The Mysteries Of Freshwater Jellyfish

7:08 minutes

5 people standing in waist high water, looking down into it.
Students in a biology research class at Eastern Michigan University prepare to snorkel in Pickerel Lake in September 2023. The class focuses on the peach blossom jellyfish, a nonnative freshwater jellyfish now found in waters across the Great Lakes Region. Credit: Ellie Katz, Points North

state of science iconThis article is part of The State of Science, a series featuring science stories from public radio stations across the United States. This story, by Ellie Katz, was originally published by Interlochen Public Radio.

In 1933, a high schooler fishing along the Huron River in Ann Arbor, Michigan looked into the water and saw something weird. It turned out to be a freshwater jellyfish – the first ever discovered in the Great Lakes region. Later that year, there was another sighting in Lake Erie.

Researchers think the species hitched a ride here on aquatic plants shipped from China, then spread. But there’s no evidence they harm the lake ecosystems they now call home.

Since then, the jellyfish have spread across the Upper Midwest, loitering mostly in inland lakes, rivers, and streams. But we still don’t know all that much about them.

A biology professor and her field research class at Eastern Michigan University are hoping to change that. Every week, they slap on masks, snorkels, and floaties, and wade out into a southeast Michigan lake on the lookout for jellyfish.

What they find could lay the foundation for more research on freshwater jellyfish, and change how we think about invertebrates in the process.

4 photos of translucent jellyfish
This species of freshwater jellyfish, Craspedacusta sowerbii, is native to the Yangtze River valley in China. They grow to be about the size of nickel once they enter their “medusa” life stage, or have the classic jellyfish bell shape. Credit: Dave Head, USGS

Further Reading:

Segment Guests

Ellie Katz

Ellie Katz is an environment reporter at Interlochen Public Radio in Interlochen, Michigan.

Segment Transcript

DESSA: Nothing complements a jellyfish story like another jellyfish story. So let’s take this show on the road to learn about the jellies of Michigan, as we check in on The State of Science.



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DESSA: Local science stories of national significance.

Now, when I think jellyfish, I think of salty ocean waves or maybe that sitcom sketch, where somebody on the beach desperately seeking relief from a sting begs a friend for help. And no, that home remedy does not work, dear listeners. But it turns out that there are some 20 species of freshwater jellies around the world. And one of them, originally native to the Yangtze River in China, has been spreading around the US for about 100 years.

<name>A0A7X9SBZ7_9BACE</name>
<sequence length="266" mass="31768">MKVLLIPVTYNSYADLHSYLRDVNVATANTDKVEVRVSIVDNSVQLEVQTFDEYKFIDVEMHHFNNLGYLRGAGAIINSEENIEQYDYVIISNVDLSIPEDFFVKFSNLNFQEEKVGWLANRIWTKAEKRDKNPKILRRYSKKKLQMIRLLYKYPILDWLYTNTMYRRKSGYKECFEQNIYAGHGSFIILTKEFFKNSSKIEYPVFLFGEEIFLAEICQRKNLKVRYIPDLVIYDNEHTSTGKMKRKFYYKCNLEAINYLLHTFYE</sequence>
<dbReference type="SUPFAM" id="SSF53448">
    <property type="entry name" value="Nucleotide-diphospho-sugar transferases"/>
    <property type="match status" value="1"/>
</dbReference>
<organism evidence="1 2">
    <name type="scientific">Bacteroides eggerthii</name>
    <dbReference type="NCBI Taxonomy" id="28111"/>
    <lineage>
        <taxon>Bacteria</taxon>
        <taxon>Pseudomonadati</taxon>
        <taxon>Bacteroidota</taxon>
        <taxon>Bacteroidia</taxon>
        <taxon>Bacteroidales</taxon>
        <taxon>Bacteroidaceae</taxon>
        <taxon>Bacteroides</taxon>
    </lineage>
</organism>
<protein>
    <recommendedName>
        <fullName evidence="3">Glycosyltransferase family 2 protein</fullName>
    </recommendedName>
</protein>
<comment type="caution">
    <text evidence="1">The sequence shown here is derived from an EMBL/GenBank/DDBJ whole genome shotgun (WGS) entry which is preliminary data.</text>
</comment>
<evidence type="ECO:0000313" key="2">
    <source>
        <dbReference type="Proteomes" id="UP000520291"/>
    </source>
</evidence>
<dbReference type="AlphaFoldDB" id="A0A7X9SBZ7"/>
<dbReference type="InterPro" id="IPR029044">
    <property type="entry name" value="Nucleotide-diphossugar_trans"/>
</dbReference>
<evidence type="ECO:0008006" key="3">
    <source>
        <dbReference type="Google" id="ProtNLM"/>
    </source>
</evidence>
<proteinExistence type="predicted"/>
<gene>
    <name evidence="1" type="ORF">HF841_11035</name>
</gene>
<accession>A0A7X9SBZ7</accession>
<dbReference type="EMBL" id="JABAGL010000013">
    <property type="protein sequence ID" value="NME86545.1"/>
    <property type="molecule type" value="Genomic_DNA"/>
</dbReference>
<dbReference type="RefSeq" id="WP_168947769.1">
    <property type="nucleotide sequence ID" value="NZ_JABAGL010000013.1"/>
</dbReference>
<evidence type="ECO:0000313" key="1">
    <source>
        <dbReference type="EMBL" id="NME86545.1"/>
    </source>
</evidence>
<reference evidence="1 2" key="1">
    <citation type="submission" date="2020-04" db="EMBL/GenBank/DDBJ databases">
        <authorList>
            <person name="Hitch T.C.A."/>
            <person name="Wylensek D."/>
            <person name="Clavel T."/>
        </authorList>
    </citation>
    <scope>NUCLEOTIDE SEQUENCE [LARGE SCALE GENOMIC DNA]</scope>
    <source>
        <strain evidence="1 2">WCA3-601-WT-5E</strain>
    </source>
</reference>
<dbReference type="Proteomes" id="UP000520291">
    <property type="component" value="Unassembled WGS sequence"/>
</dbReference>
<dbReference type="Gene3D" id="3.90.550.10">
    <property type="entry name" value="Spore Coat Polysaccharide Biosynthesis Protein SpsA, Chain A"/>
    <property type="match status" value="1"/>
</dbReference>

Ellie Katz is an environment reporter at Interlochen Public Radio. She reported on a student effort in Michigan to learn more about these freshwater jellyfish for the Points North podcast.

Ellie, welcome to Science Friday.

ELLIE KATZ: Thanks, Dessa. Great to be here.

DESSA: OK. Tell me more about these freshwater jellyfish. What are they? What are they doing?

ELLIE KATZ: Yeah, it’s a good question. They’re not doing much, honestly. They’re kind of loitering. And they’ve spread to about every continent on Earth except Antarctica. So they’re pretty prolific. And they like calm water– slow-moving rivers, lakes, quarries, ponds, places like that. They’re pretty small, about an inch across at most.

But because they can survive in a lot of different types of waters and have a pretty broad range of water temperature, they’ve managed to spread. They think that they hitched a ride over on ornamental aquatic plants brought to the US in the early 20th century. And yeah, like you said, they’ve been hanging out in the US and over the world for about a century now.

DESSA: Pause– ornamental aquatic plants– what are you talking about?

ELLIE KATZ: So things people would use to decorate their personal ponds or gardens, things like that.

DESSA: The question that probably comes to everybody’s mind, first and foremost, is, if we are living amongst them, can they sting?

ELLIE KATZ: Yes, they can, but just not you and me. Like most jellyfish, they’ve got stinging cells, but their tentacles are too small for humans to feel so. Like I said, they’re about the size of a nickel. They will sting their prey– typically, zooplankton or tiny water fleas– just small water animals. But no, you and I wouldn’t feel the sting if they did brush against us during a morning swim.

DESSA: In the story that you covered, as you describe what they actually look like– I mean, they’re large enough to be easily seen with the naked eye– but they’re kind of translucent, right? So are they tough to spot in the water?